Sports

Rakus returns from torn ACL to win ECAC Coaches’ Choice Award

Sophomore gymnast is standout of young women’s season.

After the Lindsey Ferris Invitational, hosted by George Washington on Jan. 13, sophomore Taylor Rakus of the women’s gymnastics team won the Coaches’ Choice Award of the Eastern Collegiate Athletic Conference following a high scoring display on the balance beam in her first collegiate competition. The award is given weekly to the gymnast most deserving, as deemed by the coaches of the ECAC.

Rakus was competing for the first time since tearing her ACL at Pennsylvania’s State Championships her senior year in high school.

“When it happened I was devastated,” Rakus said. “As much as I tried to tell myself it was just a sprain, I knew my gymnastics career was going to be put on hold for quite a while. I was afraid I would never be able to recover fully and be the same gymnast as I once was.”

Women’s gymnastics coach Aaron Murphy was in attendance at the State Championships recruiting Rakus and witnessed the injury first-hand. However, Murphy was still confident that he wanted Rakus to be an Owl.

“[Rakus’] mom even asked me, ‘I’m guessing you don’t want her on your roster after getting hurt?’” Murphy said. “I said, ‘No I want Taylor Rakus on my team, and to come to Temple. She’ll have to sit out her freshman year but we’ll train her so hopefully she’ll be ready by sophomore year.’”

Rakus did have to sit out her entire freshman year as a medical redshirt, an experience that she described to be bitter-sweet.

“It was a little upsetting,” Rakus said. “Watching all my friends go out and compete and have so much fun but at the same time just watching taught me a lot of what to expect the following year. From sitting back and observing, I knew how hard I would have to work over the next year to break into a very talented lineup.”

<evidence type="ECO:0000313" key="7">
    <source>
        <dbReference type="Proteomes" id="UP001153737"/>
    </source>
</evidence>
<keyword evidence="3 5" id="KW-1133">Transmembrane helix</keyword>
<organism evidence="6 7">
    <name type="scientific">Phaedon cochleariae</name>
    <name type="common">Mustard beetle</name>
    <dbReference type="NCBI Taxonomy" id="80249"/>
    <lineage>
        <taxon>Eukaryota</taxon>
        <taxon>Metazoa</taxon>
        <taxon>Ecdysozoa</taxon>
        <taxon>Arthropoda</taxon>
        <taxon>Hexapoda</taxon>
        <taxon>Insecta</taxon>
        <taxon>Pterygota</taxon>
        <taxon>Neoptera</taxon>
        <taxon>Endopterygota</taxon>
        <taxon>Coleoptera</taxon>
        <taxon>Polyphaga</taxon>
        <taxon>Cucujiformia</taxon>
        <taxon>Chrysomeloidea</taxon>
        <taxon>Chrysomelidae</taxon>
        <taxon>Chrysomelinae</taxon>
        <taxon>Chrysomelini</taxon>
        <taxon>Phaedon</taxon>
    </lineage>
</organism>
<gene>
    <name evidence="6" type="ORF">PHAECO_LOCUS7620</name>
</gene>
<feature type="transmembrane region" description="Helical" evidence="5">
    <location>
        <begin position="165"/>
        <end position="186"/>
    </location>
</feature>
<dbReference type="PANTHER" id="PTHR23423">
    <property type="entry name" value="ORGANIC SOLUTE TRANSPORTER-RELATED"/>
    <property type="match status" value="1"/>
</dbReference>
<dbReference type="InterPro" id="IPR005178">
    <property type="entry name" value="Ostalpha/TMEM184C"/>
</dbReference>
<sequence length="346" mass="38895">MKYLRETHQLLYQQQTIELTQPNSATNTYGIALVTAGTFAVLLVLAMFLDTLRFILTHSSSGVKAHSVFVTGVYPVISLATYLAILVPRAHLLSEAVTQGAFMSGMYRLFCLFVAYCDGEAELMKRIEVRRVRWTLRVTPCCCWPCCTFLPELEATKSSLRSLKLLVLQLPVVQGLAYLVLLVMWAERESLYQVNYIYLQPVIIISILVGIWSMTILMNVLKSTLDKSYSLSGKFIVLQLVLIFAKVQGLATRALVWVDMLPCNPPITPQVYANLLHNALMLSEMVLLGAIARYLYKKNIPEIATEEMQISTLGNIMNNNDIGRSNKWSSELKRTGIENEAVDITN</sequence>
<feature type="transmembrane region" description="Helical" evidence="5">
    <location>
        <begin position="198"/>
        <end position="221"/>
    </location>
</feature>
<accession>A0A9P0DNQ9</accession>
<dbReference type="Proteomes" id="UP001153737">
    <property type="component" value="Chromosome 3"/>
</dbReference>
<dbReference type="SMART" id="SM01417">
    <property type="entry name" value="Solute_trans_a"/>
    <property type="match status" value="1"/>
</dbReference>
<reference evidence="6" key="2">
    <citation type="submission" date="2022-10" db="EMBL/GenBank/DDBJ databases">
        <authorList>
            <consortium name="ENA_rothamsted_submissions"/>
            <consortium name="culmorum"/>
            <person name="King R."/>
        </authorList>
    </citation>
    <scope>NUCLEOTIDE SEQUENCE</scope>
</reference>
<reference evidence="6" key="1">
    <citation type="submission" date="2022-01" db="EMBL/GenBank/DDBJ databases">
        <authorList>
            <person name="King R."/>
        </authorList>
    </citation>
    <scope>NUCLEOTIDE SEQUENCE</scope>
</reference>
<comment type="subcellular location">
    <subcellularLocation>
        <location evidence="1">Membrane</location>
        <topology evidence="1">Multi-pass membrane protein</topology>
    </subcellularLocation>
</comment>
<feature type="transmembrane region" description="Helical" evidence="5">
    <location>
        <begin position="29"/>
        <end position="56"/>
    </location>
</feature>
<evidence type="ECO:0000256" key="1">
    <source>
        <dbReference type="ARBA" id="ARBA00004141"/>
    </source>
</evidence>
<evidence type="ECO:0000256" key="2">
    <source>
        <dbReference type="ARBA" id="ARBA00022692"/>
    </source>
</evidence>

Junior Heather Zaniewski also knows what it’s like to have to sit out because of injury for an extended period of time. The team captain had to sit out the majority of her sophomore season because of five fractures in her feet.

“I can relate to Taylor’s injury because of the time we both had to take off from gymnastics,” Zaniewski said. “It is very hard to go to practice every day and watch everyone train and compete without you. The time and energy it takes to get back to full gymnastics is also very tough.”

Rakus did make it back to full gymnastics form and made it into Murphy’s starting beam lineup. At the annual Lindsey Ferris Invite, Rakus nailed her routine and posted a 9.600. Her score helped lead Temple to a first place team score of 48.175 on the apparatus, beating out the University of Pennsylvania, North Carolina, Cornell and host George Washington.

“When I saluted the judge for the first time in two years I was overwhelmed with emotion,” Rakus said. “Especially after hitting my routine, I was so happy and proud to be a part of the Temple gymnastics team and contributing to the first place finish the beam team achieved. I have never felt so overwhelmed with happiness and accomplishment in my life.”

“It takes a lot of focus, especially being in your first meet back from being out of the competitive realm for two years,” Murphy said. “It’s hard to come back and hit that [beam] event, and she did it really well. It was absolutely tremendous that she would get up there and score a 9.600 for her first score as a college athlete.”

Rakus herself said she was surprised to win the week’s ECAC Coaches’ Choice Award.

“I definitely did not expect to win any awards, especially not after my first-ever collegiate competition,” Rakus said. “I was and still am honored to have been given that award the first week of the season, it really shows that all my hard work did pay off and encourages me to keep working even harder for both myself and my team.”

Rakus continued her form with an even better showing on the beam at the team’s most recent meet at Pittsburgh this past Saturday, Jan. 19. She scored a 9.650, a half of a point higher than her award-winning performance the previous week.

Now, Rakus feels that her knee is no longer an issue.

“Because I was able to redshirt and use all of last year to rehab my knee back to full health, I rarely have problems with it,” Rakus said.

“I owe it all to my physical therapists and athletic trainers for helping me back to being 100 percent and could not have done it without them,” she added.

Samuel Matthews can be reached at samuel.matthews@temple.edu.

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